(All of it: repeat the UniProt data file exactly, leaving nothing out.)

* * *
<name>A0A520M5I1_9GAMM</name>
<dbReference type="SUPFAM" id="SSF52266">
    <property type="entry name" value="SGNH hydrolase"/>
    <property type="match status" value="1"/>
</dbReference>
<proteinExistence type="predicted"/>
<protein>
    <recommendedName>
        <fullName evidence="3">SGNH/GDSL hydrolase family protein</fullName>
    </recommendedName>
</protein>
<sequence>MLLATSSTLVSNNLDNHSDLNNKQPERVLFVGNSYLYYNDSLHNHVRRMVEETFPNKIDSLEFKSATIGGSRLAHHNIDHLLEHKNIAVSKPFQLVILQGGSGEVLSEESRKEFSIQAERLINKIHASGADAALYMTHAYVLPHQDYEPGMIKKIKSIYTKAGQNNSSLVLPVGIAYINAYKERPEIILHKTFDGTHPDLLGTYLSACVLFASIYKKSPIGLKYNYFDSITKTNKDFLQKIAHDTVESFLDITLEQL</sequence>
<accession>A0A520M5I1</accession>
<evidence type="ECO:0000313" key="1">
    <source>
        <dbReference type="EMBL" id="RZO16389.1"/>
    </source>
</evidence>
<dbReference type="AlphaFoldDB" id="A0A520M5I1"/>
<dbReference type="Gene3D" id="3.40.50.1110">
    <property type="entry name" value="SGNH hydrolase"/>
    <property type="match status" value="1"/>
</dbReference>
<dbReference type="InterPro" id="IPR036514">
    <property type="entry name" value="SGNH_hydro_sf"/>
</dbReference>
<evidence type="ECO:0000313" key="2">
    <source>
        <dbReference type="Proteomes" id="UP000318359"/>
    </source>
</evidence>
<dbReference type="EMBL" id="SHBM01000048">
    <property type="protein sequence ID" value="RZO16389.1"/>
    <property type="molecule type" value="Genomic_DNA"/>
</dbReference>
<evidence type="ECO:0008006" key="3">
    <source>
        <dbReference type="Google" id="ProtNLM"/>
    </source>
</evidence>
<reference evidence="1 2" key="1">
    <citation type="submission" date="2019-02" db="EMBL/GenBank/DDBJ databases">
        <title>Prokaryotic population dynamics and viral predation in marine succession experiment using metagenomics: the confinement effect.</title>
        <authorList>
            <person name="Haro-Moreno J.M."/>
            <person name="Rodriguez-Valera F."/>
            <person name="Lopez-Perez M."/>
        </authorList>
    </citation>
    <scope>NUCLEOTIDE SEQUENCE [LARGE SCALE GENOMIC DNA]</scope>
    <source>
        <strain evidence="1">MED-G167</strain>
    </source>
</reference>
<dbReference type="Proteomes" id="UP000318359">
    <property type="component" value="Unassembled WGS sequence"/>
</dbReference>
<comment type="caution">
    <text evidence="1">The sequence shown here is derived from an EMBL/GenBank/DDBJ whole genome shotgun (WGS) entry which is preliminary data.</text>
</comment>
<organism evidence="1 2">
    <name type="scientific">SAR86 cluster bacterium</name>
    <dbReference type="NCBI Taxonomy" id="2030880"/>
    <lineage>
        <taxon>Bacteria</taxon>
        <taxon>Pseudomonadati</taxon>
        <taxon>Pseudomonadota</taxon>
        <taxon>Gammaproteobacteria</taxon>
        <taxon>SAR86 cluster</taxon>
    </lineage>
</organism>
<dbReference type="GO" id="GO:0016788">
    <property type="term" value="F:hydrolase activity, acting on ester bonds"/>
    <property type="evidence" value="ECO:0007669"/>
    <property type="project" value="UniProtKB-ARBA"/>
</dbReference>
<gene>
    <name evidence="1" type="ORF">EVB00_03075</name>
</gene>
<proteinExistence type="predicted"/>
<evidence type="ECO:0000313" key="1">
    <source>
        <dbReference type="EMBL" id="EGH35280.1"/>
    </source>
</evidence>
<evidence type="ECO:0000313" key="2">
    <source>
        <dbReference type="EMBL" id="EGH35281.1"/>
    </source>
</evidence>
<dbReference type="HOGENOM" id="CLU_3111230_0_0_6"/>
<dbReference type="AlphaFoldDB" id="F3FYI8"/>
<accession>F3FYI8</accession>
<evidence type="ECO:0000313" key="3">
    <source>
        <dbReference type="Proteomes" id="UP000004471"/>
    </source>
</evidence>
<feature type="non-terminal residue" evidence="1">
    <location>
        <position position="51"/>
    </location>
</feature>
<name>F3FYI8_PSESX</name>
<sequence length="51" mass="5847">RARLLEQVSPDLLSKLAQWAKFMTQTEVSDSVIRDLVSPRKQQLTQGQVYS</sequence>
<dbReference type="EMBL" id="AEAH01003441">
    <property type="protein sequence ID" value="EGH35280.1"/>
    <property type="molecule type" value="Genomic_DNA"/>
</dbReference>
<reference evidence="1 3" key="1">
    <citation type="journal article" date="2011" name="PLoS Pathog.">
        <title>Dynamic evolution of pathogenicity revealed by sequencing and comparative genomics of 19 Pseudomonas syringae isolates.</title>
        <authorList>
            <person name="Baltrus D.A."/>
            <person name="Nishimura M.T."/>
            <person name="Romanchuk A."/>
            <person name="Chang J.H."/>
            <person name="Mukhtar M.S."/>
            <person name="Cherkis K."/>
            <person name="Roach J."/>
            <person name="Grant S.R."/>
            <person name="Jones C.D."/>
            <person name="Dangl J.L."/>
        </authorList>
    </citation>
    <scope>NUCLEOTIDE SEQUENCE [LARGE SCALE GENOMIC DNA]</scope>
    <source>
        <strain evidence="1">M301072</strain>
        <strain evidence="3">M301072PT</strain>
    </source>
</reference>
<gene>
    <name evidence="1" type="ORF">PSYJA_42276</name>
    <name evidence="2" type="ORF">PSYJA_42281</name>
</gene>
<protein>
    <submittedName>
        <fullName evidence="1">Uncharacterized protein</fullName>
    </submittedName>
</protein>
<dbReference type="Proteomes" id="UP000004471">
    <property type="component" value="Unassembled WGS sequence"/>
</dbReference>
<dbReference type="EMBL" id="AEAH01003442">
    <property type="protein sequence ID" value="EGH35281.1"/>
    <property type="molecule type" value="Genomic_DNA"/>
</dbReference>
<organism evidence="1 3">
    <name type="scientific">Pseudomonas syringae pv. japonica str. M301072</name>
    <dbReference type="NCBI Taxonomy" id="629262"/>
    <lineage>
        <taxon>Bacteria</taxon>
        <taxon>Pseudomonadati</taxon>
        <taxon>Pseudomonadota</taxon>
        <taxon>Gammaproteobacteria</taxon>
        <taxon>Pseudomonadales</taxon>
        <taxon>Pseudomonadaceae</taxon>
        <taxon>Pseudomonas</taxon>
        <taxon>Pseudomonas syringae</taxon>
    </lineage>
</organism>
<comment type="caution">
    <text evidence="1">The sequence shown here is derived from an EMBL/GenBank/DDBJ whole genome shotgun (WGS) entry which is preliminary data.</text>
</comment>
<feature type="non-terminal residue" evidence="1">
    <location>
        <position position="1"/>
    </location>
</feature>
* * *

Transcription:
<name>A0A520M5I1_9GAMM</name>
<dbReference type="SUPFAM" id="SSF52266">
    <property type="entry name" value="SGNH hydrolase"/>
    <property type="match status" value="1"/>
</dbReference>
<proteinExistence type="predicted"/>
<protein>
    <recommendedName>
        <fullName evidence="3">SGNH/GDSL hydrolase family protein</fullName>
    </recommendedName>
</protein>
<sequence>MLLATSSTLVSNNLDNHSDLNNKQPERVLFVGNSYLYYNDSLHNHVRRMVEETFPNKIDSLEFKSATIGGSRLAHHNIDHLLEHKNIAVSKPFQLVILQGGSGEVLSEESRKEFSIQAERLINKIHASGADAALYMTHAYVLPHQDYEPGMIKKIKSIYTKAGQNNSSLVLPVGIAYINAYKERPEIILHKTFDGTHPDLLGTYLSACVLFASIYKKSPIGLKYNYFDSITKTNKDFLQKIAHDTVESFLDITLEQL</sequence>
<accession>A0A520M5I1</accession>
<evidence type="ECO:0000313" key="1">
    <source>
        <dbReference type="EMBL" id="RZO16389.1"/>
    </source>
</evidence>
<dbReference type="AlphaFoldDB" id="A0A520M5I1"/>
<dbReference type="Gene3D" id="3.40.50.1110">
    <property type="entry name" value="SGNH hydrolase"/>
    <property type="match status" value="1"/>
</dbReference>
<dbReference type="InterPro" id="IPR036514">
    <property type="entry name" value="SGNH_hydro_sf"/>
</dbReference>
<evidence type="ECO:0000313" key="2">
    <source>
        <dbReference type="Proteomes" id="UP000318359"/>
    </source>
</evidence>
<dbReference type="EMBL" id="SHBM01000048">
    <property type="protein sequence ID" value="RZO16389.1"/>
    <property type="molecule type" value="Genomic_DNA"/>
</dbReference>
<evidence type="ECO:0008006" key="3">
    <source>
        <dbReference type="Google" id="ProtNLM"/>
    </source>
</evidence>
<reference evidence="1 2" key="1">
    <citation type="submission" date="2019-02" db="EMBL/GenBank/DDBJ databases">
        <title>Prokaryotic population dynamics and viral predation in marine succession experiment using metagenomics: the confinement effect.</title>
        <authorList>
            <person name="Haro-Moreno J.M."/>
            <person name="Rodriguez-Valera F."/>
            <person name="Lopez-Perez M."/>
        </authorList>
    </citation>
    <scope>NUCLEOTIDE SEQUENCE [LARGE SCALE GENOMIC DNA]</scope>
    <source>
        <strain evidence="1">MED-G167</strain>
    </source>
</reference>
<dbReference type="Proteomes" id="UP000318359">
    <property type="component" value="Unassembled WGS sequence"/>
</dbReference>
<comment type="caution">
    <text evidence="1">The sequence shown here is derived from an EMBL/GenBank/DDBJ whole genome shotgun (WGS) entry which is preliminary data.</text>
</comment>
<organism evidence="1 2">
    <name type="scientific">SAR86 cluster bacterium</name>
    <dbReference type="NCBI Taxonomy" id="2030880"/>
    <lineage>
        <taxon>Bacteria</taxon>
        <taxon>Pseudomonadati</taxon>
        <taxon>Pseudomonadota</taxon>
        <taxon>Gammaproteobacteria</taxon>
        <taxon>SAR86 cluster</taxon>
    </lineage>
</organism>
<dbReference type="GO" id="GO:0016788">
    <property type="term" value="F:hydrolase activity, acting on ester bonds"/>
    <property type="evidence" value="ECO:0007669"/>
    <property type="project" value="UniProtKB-ARBA"/>
</dbReference>
<gene>
    <name evidence="1" type="ORF">EVB00_03075</name>
</gene>
<proteinExistence type="predicted"/>
<evidence type="ECO:0000313" key="1">
    <source>
        <dbReference type="EMBL" id="EGH35280.1"/>
    </source>
</evidence>
<evidence type="ECO:0000313" key="2">
    <source>
        <dbReference type="EMBL" id="EGH35281.1"/>
    </source>
</evidence>
<dbReference type="HOGENOM" id="CLU_3111230_0_0_6"/>
<dbReference type="AlphaFoldDB" id="F3FYI8"/>
<accession>F3FYI8</accession>
<evidence type="ECO:0000313" key="3">
    <source>
        <dbReference type="Proteomes" id="UP000004471"/>
    </source>
</evidence>
<feature type="non-terminal residue" evidence="1">
    <location>
        <position position="51"/>
    </location>
</feature>
<name>F3FYI8_PSESX</name>
<sequence length="51" mass="5847">RARLLEQVSPDLLSKLAQWAKFMTQTEVSDSVIRDLVSPRKQQLTQGQVYS</sequence>
<dbReference type="EMBL" id="AEAH01003441">
    <property type="protein sequence ID" value="EGH35280.1"/>
    <property type="molecule type" value="Genomic_DNA"/>
</dbReference>
<reference evidence="1 3" key="1">
    <citation type="journal article" date="2011" name="PLoS Pathog.">
        <title>Dynamic evolution of pathogenicity revealed by sequencing and comparative genomics of 19 Pseudomonas syringae isolates.</title>
        <authorList>
            <person name="Baltrus D.A."/>
            <person name="Nishimura M.T."/>
            <person name="Romanchuk A."/>
            <person name="Chang J.H."/>
            <person name="Mukhtar M.S."/>
            <person name="Cherkis K."/>
            <person name="Roach J."/>
            <person name="Grant S.R."/>
            <person name="Jones C.D."/>
            <person name="Dangl J.L."/>
        </authorList>
    </citation>
    <scope>NUCLEOTIDE SEQUENCE [LARGE SCALE GENOMIC DNA]</scope>
    <source>
        <strain evidence="1">M301072</strain>
        <strain evidence="3">M301072PT</strain>
    </source>
</reference>
<gene>
    <name evidence="1" type="ORF">PSYJA_42276</name>
    <name evidence="2" type="ORF">PSYJA_42281</name>
</gene>
<protein>
    <submittedName>
        <fullName evidence="1">Uncharacterized protein</fullName>
    </submittedName>
</protein>
<dbReference type="Proteomes" id="UP000004471">
    <property type="component" value="Unassembled WGS sequence"/>
</dbReference>
<dbReference type="EMBL" id="AEAH01003442">
    <property type="protein sequence ID" value="EGH35281.1"/>
    <property type="molecule type" value="Genomic_DNA"/>
</dbReference>
<organism evidence="1 3">
    <name type="scientific">Pseudomonas syringae pv. japonica str. M301072</name>
    <dbReference type="NCBI Taxonomy" id="629262"/>
    <lineage>
        <taxon>Bacteria</taxon>
        <taxon>Pseudomonadati</taxon>
        <taxon>Pseudomonadota</taxon>
        <taxon>Gammaproteobacteria</taxon>
        <taxon>Pseudomonadales</taxon>
        <taxon>Pseudomonadaceae</taxon>
        <taxon>Pseudomonas</taxon>
        <taxon>Pseudomonas syringae</taxon>
    </lineage>
</organism>
<comment type="caution">
    <text evidence="1">The sequence shown here is derived from an EMBL/GenBank/DDBJ whole genome shotgun (WGS) entry which is preliminary data.</text>
</comment>
<feature type="non-terminal residue" evidence="1">
    <location>
        <position position="1"/>
    </location>
</feature>